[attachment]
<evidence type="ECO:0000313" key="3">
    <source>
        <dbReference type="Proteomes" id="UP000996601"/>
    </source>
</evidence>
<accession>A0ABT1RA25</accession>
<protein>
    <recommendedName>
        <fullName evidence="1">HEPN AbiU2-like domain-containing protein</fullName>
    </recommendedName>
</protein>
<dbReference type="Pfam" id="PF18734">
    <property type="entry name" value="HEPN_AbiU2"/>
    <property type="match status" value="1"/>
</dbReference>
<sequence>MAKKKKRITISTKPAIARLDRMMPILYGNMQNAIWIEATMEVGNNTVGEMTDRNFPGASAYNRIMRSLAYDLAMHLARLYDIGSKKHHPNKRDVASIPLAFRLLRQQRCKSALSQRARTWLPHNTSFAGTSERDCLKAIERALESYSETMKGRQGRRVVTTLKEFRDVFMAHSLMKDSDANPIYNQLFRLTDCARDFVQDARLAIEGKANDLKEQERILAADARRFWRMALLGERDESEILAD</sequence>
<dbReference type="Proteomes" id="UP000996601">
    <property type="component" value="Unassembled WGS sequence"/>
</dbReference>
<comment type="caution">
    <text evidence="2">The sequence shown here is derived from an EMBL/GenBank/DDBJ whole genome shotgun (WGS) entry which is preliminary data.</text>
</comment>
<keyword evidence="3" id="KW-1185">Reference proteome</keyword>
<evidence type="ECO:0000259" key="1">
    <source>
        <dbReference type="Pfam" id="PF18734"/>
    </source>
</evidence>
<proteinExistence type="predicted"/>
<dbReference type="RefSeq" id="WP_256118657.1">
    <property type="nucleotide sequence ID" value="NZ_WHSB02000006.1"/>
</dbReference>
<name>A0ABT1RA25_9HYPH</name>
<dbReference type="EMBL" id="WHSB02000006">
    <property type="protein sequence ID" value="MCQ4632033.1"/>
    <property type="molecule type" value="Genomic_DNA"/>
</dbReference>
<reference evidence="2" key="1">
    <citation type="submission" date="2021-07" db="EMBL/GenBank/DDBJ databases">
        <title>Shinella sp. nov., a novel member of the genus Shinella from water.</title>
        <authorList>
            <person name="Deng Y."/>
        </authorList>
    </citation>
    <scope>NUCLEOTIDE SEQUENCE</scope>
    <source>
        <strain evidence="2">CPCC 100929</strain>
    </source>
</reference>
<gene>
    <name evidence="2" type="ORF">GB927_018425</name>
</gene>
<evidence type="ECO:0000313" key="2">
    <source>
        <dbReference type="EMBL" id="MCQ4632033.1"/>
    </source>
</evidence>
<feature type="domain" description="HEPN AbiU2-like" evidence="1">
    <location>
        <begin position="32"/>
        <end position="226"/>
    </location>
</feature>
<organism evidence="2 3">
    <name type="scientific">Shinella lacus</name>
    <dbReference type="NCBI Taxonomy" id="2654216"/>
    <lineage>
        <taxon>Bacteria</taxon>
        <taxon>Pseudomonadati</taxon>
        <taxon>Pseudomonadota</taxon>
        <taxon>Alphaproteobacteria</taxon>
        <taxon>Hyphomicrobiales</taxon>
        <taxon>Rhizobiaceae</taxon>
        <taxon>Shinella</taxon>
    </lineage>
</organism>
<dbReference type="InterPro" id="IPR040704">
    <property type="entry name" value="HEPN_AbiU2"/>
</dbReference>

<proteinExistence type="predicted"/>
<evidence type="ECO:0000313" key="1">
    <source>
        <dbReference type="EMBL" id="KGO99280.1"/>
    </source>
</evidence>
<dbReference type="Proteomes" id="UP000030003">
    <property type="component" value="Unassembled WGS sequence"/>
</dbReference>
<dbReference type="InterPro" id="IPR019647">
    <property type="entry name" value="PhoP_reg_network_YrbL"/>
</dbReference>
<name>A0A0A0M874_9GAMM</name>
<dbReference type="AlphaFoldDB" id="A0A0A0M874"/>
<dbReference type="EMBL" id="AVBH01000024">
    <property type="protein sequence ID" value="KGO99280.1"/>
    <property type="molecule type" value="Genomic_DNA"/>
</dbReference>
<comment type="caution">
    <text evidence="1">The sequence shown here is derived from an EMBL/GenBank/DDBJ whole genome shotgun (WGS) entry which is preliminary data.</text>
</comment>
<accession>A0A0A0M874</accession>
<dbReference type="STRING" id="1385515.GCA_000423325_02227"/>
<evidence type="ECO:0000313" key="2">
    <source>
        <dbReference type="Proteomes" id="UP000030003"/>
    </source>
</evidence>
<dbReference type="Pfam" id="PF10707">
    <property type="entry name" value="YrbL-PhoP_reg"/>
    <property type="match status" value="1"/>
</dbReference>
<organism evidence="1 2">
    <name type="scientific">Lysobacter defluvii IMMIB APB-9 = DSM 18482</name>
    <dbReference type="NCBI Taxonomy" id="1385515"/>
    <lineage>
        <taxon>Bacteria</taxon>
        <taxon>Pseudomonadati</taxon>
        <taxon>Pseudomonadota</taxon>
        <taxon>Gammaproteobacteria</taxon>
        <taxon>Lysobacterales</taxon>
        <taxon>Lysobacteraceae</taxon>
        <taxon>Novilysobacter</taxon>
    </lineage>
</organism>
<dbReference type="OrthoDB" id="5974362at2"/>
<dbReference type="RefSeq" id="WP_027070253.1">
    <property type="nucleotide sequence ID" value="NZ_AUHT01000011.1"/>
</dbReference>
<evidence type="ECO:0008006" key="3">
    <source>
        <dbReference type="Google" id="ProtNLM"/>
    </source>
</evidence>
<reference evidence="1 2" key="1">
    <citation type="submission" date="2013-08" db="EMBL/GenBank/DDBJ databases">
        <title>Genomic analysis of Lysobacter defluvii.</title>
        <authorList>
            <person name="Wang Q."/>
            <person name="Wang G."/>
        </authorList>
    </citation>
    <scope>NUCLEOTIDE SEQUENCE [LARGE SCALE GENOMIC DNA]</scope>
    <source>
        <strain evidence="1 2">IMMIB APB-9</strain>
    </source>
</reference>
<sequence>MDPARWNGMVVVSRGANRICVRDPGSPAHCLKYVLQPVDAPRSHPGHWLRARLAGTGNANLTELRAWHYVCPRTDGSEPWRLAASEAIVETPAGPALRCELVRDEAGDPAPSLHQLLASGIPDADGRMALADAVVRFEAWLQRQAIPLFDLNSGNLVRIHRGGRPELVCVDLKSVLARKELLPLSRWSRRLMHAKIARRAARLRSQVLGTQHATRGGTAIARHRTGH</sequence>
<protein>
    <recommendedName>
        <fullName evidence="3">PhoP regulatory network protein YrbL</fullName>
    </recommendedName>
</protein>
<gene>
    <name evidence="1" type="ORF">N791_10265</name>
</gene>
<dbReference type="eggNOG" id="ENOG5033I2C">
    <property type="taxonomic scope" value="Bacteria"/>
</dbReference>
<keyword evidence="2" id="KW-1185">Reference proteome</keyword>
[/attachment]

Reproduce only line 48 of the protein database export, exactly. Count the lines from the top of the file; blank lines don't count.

    </source>